Today’s Chocolate: Endangered Species Dark Chocolate with Forest Mint
Today’s Passage: Psalm 134
How are you sleeping these days? Lately I’ve been waking up too early and having trouble going back to sleep. I think the experience of perturbed sleep is common to man: we all have times when the demands of life interrupt the regularity of our sleep. I have a lot of respect for people whose jobs require them to keep odd hours, working at night and sleeping when the sun comes up. You know: police officers, night janitors, the third shift of the Levitical priesthood.
A verse from the book of Chronicles notes that the Jewish priests would perform their duties around the clock. The record states: “Now these are the singers, heads of fathers’ households of the Levites, who lived in the chambers of the temple free from other service; for they were engaged in their work day and night” (1 Chronicles 9:33). They evidently kept worship going around the clock, and singing was a part of their service. Psalm 134 is a psalm specifically for them.
The first two verses are a call to worship for the Levitical midnight crew. The song begins, “Behold, bless the Lord, all servants of the Lord, who serve by night in the house of the Lord!” (134:1). MacLaren’s commentary notes that these first two verses are spoken to a group; the “you” in them is plural, a “you guys.” But the final verse, “May the Lord bless you from Zion, He who made heaven and earth” (134:3) uses a singular “you.” MacLaren maintains that it’s a call-and-response song, perhaps sung at the changing of shifts in the temple.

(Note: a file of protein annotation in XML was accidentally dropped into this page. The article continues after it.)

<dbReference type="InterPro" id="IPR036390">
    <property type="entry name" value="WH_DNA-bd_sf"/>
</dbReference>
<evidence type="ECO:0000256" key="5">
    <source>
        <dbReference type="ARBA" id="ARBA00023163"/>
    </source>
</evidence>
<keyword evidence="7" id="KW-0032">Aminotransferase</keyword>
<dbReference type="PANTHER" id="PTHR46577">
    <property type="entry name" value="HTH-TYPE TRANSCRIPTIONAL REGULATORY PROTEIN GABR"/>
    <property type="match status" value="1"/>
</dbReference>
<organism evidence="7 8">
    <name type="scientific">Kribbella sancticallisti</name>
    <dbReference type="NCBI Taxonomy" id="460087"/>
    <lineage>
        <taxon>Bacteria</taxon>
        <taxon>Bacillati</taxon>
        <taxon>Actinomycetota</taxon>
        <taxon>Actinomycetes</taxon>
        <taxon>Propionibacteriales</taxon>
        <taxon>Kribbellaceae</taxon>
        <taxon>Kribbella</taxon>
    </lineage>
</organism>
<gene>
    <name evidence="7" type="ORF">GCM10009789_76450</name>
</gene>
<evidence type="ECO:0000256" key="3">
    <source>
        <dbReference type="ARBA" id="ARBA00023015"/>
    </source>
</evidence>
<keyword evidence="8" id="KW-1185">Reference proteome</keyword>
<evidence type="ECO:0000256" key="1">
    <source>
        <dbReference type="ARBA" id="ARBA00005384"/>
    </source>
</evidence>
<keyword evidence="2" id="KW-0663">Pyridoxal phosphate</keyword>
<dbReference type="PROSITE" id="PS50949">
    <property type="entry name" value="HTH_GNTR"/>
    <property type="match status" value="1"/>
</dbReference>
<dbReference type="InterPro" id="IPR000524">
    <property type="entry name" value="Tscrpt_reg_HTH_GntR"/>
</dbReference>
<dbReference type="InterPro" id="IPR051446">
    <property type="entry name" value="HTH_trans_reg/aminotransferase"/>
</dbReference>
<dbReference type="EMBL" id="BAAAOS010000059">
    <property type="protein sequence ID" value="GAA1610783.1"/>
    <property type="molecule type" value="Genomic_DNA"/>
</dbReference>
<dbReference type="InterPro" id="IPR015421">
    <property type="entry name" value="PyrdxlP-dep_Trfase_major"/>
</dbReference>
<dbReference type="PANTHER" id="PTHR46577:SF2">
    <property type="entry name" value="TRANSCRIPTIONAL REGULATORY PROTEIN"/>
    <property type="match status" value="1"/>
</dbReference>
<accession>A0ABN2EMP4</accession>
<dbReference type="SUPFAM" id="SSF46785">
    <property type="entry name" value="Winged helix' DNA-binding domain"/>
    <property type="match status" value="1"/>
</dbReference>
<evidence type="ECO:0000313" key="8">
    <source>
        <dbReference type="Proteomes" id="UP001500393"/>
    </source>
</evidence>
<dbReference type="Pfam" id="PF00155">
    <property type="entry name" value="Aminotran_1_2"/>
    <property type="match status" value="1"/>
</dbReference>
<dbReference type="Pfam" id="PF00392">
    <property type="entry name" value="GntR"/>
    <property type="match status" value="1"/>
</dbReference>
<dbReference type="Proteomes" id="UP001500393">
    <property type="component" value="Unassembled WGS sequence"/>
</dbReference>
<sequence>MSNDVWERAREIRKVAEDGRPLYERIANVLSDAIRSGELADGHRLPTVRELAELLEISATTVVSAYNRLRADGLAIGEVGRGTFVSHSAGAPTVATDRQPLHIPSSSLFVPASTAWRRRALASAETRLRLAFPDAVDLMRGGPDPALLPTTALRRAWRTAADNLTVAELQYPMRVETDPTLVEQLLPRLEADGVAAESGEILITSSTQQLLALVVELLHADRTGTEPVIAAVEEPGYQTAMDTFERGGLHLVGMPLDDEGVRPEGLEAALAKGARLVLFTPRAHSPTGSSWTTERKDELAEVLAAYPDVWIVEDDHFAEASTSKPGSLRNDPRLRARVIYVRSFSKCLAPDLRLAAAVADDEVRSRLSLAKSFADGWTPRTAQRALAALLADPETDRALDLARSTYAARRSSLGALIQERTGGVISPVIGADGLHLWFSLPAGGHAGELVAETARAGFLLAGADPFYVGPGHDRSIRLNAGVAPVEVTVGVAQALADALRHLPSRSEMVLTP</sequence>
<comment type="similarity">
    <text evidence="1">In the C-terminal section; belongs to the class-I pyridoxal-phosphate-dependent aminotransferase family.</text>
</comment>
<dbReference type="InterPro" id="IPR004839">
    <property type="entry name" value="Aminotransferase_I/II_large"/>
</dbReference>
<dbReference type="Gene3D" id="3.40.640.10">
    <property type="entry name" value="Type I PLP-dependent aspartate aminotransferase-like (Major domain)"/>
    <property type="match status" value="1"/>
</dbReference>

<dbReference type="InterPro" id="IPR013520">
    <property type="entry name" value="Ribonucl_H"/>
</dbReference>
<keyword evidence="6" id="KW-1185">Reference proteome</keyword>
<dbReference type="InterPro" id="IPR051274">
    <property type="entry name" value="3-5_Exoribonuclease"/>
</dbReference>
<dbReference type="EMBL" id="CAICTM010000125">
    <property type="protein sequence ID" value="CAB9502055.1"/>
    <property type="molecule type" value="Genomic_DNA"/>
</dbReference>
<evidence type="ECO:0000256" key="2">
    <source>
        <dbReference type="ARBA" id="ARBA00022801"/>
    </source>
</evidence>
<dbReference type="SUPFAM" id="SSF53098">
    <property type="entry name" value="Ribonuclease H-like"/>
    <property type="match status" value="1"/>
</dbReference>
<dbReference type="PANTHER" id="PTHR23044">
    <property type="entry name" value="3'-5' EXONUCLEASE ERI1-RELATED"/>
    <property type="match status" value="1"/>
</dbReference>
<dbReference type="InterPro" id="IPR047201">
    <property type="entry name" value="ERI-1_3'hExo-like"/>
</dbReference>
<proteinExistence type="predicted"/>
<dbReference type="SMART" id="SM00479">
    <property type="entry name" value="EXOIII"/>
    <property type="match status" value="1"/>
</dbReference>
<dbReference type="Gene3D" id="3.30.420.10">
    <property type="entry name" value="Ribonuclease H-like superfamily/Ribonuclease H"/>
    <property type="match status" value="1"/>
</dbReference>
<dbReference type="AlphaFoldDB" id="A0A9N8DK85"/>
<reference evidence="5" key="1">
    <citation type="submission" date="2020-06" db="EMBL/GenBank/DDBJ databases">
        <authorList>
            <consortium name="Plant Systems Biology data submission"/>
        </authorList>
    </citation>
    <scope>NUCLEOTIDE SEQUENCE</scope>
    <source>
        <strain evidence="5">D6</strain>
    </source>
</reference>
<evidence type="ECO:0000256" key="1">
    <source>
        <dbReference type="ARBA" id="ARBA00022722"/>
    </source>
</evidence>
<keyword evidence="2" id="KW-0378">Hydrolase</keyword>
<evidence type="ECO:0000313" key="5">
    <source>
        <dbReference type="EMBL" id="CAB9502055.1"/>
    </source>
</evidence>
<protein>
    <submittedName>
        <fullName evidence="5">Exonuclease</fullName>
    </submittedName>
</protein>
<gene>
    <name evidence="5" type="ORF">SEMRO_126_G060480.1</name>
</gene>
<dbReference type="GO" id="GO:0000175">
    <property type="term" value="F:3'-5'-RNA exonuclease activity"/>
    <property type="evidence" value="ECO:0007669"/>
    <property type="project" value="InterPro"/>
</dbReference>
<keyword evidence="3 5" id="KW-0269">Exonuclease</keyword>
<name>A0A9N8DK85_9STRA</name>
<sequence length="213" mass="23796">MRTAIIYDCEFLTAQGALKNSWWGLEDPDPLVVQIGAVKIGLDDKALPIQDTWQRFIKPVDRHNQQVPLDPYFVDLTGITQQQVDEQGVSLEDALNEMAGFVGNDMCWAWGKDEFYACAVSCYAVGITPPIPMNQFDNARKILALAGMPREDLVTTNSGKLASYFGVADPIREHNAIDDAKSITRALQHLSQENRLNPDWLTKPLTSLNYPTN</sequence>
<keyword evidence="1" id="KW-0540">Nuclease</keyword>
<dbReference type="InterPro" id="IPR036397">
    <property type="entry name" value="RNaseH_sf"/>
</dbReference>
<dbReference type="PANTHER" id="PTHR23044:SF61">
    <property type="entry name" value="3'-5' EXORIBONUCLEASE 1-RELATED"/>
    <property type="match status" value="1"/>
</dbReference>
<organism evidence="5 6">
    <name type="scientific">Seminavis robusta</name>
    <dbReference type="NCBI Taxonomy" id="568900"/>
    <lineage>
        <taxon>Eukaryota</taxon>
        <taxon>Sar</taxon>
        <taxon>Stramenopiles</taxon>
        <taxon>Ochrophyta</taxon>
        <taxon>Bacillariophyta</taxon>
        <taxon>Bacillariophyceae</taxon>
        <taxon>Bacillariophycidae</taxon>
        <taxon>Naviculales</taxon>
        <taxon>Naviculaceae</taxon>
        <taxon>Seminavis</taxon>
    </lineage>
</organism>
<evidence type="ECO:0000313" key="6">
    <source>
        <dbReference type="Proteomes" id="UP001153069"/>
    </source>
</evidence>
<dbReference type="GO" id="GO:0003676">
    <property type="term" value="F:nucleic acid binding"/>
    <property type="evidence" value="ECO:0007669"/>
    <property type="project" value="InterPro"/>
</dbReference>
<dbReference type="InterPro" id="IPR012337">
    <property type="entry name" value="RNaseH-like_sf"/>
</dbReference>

But what’s that mean for you and me? Honestly, I’m not sure. I just try to get the facts straight before I say things about them, and there’s a lot I don’t know about the historical use of the Psalms. But I do know that it’s good to be blessed. And the psalm is not just about blessing the Lord, serving him, doing good things for him. It’s also about asking God to bless those who serve.
Sometimes we’re blessed with the opportunity to serve, and other times we’re blessed with the opportunity to sleep. And for those of you who serve in the dark and sleep in the day, I salute you.